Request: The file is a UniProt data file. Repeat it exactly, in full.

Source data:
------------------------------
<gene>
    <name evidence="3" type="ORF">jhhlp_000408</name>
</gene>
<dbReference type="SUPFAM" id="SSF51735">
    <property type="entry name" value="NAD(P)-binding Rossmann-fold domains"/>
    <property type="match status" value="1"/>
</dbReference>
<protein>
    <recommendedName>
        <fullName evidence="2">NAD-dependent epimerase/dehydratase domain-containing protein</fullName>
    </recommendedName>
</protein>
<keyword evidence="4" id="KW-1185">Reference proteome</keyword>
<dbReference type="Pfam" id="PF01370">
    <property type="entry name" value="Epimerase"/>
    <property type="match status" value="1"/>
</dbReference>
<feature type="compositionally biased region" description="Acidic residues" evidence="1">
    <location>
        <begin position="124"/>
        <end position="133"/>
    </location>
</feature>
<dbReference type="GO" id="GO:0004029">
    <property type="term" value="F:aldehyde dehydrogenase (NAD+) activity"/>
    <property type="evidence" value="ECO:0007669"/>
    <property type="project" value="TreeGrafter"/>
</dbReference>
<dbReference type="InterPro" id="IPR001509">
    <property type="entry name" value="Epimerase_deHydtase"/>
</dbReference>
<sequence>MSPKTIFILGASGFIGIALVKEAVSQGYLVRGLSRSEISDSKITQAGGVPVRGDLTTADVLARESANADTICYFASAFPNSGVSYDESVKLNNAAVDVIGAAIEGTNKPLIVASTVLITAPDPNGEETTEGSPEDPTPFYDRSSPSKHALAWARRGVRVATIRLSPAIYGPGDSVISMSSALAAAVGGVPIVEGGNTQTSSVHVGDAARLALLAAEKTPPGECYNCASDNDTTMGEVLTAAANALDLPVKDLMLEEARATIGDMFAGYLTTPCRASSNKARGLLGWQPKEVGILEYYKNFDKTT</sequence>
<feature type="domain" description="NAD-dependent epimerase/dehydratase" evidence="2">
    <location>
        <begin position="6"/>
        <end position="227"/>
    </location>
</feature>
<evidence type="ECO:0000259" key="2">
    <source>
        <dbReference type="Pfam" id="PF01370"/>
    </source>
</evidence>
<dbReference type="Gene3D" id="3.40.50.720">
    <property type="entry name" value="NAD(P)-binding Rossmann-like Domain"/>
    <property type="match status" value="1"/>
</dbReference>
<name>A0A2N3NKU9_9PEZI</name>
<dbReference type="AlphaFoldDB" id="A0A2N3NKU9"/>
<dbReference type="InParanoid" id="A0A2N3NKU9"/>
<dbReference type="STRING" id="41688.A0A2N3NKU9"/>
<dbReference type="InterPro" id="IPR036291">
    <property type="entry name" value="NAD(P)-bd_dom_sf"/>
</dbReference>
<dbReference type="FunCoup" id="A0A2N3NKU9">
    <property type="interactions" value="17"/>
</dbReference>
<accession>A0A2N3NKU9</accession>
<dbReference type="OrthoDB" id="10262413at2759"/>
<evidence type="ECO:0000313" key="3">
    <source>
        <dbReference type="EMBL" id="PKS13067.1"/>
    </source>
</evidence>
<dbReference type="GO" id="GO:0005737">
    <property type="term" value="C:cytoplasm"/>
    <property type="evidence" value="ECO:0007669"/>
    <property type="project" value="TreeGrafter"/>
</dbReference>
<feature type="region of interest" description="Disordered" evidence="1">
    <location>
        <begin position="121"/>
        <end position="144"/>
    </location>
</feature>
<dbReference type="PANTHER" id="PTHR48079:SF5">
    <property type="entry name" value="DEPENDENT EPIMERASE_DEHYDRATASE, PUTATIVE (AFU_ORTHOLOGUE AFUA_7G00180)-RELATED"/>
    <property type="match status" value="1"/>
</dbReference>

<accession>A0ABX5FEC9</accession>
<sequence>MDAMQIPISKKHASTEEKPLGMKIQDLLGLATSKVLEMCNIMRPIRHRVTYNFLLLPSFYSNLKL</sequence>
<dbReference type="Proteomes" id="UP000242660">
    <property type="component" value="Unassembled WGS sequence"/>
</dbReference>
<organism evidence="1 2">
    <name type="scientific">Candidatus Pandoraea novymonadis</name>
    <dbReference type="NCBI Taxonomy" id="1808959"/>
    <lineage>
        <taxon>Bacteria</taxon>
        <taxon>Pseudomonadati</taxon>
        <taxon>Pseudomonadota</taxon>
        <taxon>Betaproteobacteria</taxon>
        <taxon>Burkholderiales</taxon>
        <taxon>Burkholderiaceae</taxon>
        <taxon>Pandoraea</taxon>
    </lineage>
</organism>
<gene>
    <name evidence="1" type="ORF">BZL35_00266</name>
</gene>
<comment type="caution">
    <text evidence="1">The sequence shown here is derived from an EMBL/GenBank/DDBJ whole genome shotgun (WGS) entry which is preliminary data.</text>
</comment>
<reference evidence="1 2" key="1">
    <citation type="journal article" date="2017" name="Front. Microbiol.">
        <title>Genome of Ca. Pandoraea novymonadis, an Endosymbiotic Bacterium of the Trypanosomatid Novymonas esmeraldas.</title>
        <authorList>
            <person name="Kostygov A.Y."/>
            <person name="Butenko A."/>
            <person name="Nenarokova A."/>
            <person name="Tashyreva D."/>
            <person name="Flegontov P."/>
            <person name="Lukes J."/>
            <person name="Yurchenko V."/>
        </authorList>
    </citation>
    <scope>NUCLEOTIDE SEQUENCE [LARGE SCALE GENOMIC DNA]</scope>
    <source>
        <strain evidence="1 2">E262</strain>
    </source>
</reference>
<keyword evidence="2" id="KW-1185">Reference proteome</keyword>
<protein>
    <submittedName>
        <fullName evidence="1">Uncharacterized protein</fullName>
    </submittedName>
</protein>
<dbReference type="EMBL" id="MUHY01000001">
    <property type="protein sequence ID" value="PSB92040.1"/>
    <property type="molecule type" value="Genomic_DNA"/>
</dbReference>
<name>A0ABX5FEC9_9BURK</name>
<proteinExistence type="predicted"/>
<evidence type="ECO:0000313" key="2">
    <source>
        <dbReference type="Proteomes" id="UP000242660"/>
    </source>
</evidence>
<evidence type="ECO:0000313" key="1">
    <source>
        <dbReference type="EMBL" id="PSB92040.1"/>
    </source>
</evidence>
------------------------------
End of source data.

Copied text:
<gene>
    <name evidence="3" type="ORF">jhhlp_000408</name>
</gene>
<dbReference type="SUPFAM" id="SSF51735">
    <property type="entry name" value="NAD(P)-binding Rossmann-fold domains"/>
    <property type="match status" value="1"/>
</dbReference>
<protein>
    <recommendedName>
        <fullName evidence="2">NAD-dependent epimerase/dehydratase domain-containing protein</fullName>
    </recommendedName>
</protein>
<keyword evidence="4" id="KW-1185">Reference proteome</keyword>
<dbReference type="Pfam" id="PF01370">
    <property type="entry name" value="Epimerase"/>
    <property type="match status" value="1"/>
</dbReference>
<feature type="compositionally biased region" description="Acidic residues" evidence="1">
    <location>
        <begin position="124"/>
        <end position="133"/>
    </location>
</feature>
<dbReference type="GO" id="GO:0004029">
    <property type="term" value="F:aldehyde dehydrogenase (NAD+) activity"/>
    <property type="evidence" value="ECO:0007669"/>
    <property type="project" value="TreeGrafter"/>
</dbReference>
<dbReference type="InterPro" id="IPR001509">
    <property type="entry name" value="Epimerase_deHydtase"/>
</dbReference>
<sequence>MSPKTIFILGASGFIGIALVKEAVSQGYLVRGLSRSEISDSKITQAGGVPVRGDLTTADVLARESANADTICYFASAFPNSGVSYDESVKLNNAAVDVIGAAIEGTNKPLIVASTVLITAPDPNGEETTEGSPEDPTPFYDRSSPSKHALAWARRGVRVATIRLSPAIYGPGDSVISMSSALAAAVGGVPIVEGGNTQTSSVHVGDAARLALLAAEKTPPGECYNCASDNDTTMGEVLTAAANALDLPVKDLMLEEARATIGDMFAGYLTTPCRASSNKARGLLGWQPKEVGILEYYKNFDKTT</sequence>
<feature type="domain" description="NAD-dependent epimerase/dehydratase" evidence="2">
    <location>
        <begin position="6"/>
        <end position="227"/>
    </location>
</feature>
<evidence type="ECO:0000259" key="2">
    <source>
        <dbReference type="Pfam" id="PF01370"/>
    </source>
</evidence>
<dbReference type="Gene3D" id="3.40.50.720">
    <property type="entry name" value="NAD(P)-binding Rossmann-like Domain"/>
    <property type="match status" value="1"/>
</dbReference>
<name>A0A2N3NKU9_9PEZI</name>
<dbReference type="AlphaFoldDB" id="A0A2N3NKU9"/>
<dbReference type="InParanoid" id="A0A2N3NKU9"/>
<dbReference type="STRING" id="41688.A0A2N3NKU9"/>
<dbReference type="InterPro" id="IPR036291">
    <property type="entry name" value="NAD(P)-bd_dom_sf"/>
</dbReference>
<dbReference type="FunCoup" id="A0A2N3NKU9">
    <property type="interactions" value="17"/>
</dbReference>
<accession>A0A2N3NKU9</accession>
<dbReference type="OrthoDB" id="10262413at2759"/>
<evidence type="ECO:0000313" key="3">
    <source>
        <dbReference type="EMBL" id="PKS13067.1"/>
    </source>
</evidence>
<dbReference type="GO" id="GO:0005737">
    <property type="term" value="C:cytoplasm"/>
    <property type="evidence" value="ECO:0007669"/>
    <property type="project" value="TreeGrafter"/>
</dbReference>
<feature type="region of interest" description="Disordered" evidence="1">
    <location>
        <begin position="121"/>
        <end position="144"/>
    </location>
</feature>
<dbReference type="PANTHER" id="PTHR48079:SF5">
    <property type="entry name" value="DEPENDENT EPIMERASE_DEHYDRATASE, PUTATIVE (AFU_ORTHOLOGUE AFUA_7G00180)-RELATED"/>
    <property type="match status" value="1"/>
</dbReference>

<accession>A0ABX5FEC9</accession>
<sequence>MDAMQIPISKKHASTEEKPLGMKIQDLLGLATSKVLEMCNIMRPIRHRVTYNFLLLPSFYSNLKL</sequence>
<dbReference type="Proteomes" id="UP000242660">
    <property type="component" value="Unassembled WGS sequence"/>
</dbReference>
<organism evidence="1 2">
    <name type="scientific">Candidatus Pandoraea novymonadis</name>
    <dbReference type="NCBI Taxonomy" id="1808959"/>
    <lineage>
        <taxon>Bacteria</taxon>
        <taxon>Pseudomonadati</taxon>
        <taxon>Pseudomonadota</taxon>
        <taxon>Betaproteobacteria</taxon>
        <taxon>Burkholderiales</taxon>
        <taxon>Burkholderiaceae</taxon>
        <taxon>Pandoraea</taxon>
    </lineage>
</organism>
<gene>
    <name evidence="1" type="ORF">BZL35_00266</name>
</gene>
<comment type="caution">
    <text evidence="1">The sequence shown here is derived from an EMBL/GenBank/DDBJ whole genome shotgun (WGS) entry which is preliminary data.</text>
</comment>
<reference evidence="1 2" key="1">
    <citation type="journal article" date="2017" name="Front. Microbiol.">
        <title>Genome of Ca. Pandoraea novymonadis, an Endosymbiotic Bacterium of the Trypanosomatid Novymonas esmeraldas.</title>
        <authorList>
            <person name="Kostygov A.Y."/>
            <person name="Butenko A."/>
            <person name="Nenarokova A."/>
            <person name="Tashyreva D."/>
            <person name="Flegontov P."/>
            <person name="Lukes J."/>
            <person name="Yurchenko V."/>
        </authorList>
    </citation>
    <scope>NUCLEOTIDE SEQUENCE [LARGE SCALE GENOMIC DNA]</scope>
    <source>
        <strain evidence="1 2">E262</strain>
    </source>
</reference>
<keyword evidence="2" id="KW-1185">Reference proteome</keyword>
<protein>
    <submittedName>
        <fullName evidence="1">Uncharacterized protein</fullName>
    </submittedName>
</protein>
<dbReference type="EMBL" id="MUHY01000001">
    <property type="protein sequence ID" value="PSB92040.1"/>
    <property type="molecule type" value="Genomic_DNA"/>
</dbReference>
<name>A0ABX5FEC9_9BURK</name>
<proteinExistence type="predicted"/>
<evidence type="ECO:0000313" key="2">
    <source>
        <dbReference type="Proteomes" id="UP000242660"/>
    </source>
</evidence>
<evidence type="ECO:0000313" key="1">
    <source>
        <dbReference type="EMBL" id="PSB92040.1"/>
    </source>
</evidence>